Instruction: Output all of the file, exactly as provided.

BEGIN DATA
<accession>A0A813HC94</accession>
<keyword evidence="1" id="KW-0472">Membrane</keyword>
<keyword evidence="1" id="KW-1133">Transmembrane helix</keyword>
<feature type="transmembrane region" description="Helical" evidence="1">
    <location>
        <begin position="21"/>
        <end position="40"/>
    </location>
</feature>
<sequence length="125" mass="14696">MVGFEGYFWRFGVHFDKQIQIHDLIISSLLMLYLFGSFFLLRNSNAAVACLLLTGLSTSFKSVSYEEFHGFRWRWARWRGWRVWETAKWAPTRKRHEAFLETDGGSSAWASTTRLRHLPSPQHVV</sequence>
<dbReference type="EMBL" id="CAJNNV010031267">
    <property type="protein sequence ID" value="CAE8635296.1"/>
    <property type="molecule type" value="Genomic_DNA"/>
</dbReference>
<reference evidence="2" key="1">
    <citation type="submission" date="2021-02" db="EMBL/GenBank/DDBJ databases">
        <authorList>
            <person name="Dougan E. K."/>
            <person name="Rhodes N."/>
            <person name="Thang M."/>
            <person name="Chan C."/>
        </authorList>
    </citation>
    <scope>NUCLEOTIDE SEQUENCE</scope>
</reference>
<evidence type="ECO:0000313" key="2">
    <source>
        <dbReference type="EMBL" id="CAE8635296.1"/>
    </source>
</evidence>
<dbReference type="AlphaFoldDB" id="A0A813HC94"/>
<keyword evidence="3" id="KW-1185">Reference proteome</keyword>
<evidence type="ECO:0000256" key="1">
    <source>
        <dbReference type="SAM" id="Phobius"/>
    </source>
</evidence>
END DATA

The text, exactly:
<accession>A0A813HC94</accession>
<keyword evidence="1" id="KW-0472">Membrane</keyword>
<keyword evidence="1" id="KW-1133">Transmembrane helix</keyword>
<feature type="transmembrane region" description="Helical" evidence="1">
    <location>
        <begin position="21"/>
        <end position="40"/>
    </location>
</feature>
<sequence length="125" mass="14696">MVGFEGYFWRFGVHFDKQIQIHDLIISSLLMLYLFGSFFLLRNSNAAVACLLLTGLSTSFKSVSYEEFHGFRWRWARWRGWRVWETAKWAPTRKRHEAFLETDGGSSAWASTTRLRHLPSPQHVV</sequence>
<dbReference type="EMBL" id="CAJNNV010031267">
    <property type="protein sequence ID" value="CAE8635296.1"/>
    <property type="molecule type" value="Genomic_DNA"/>
</dbReference>
<reference evidence="2" key="1">
    <citation type="submission" date="2021-02" db="EMBL/GenBank/DDBJ databases">
        <authorList>
            <person name="Dougan E. K."/>
            <person name="Rhodes N."/>
            <person name="Thang M."/>
            <person name="Chan C."/>
        </authorList>
    </citation>
    <scope>NUCLEOTIDE SEQUENCE</scope>
</reference>
<evidence type="ECO:0000313" key="2">
    <source>
        <dbReference type="EMBL" id="CAE8635296.1"/>
    </source>
</evidence>
<dbReference type="AlphaFoldDB" id="A0A813HC94"/>
<keyword evidence="3" id="KW-1185">Reference proteome</keyword>
<evidence type="ECO:0000256" key="1">
    <source>
        <dbReference type="SAM" id="Phobius"/>
    </source>
</evidence>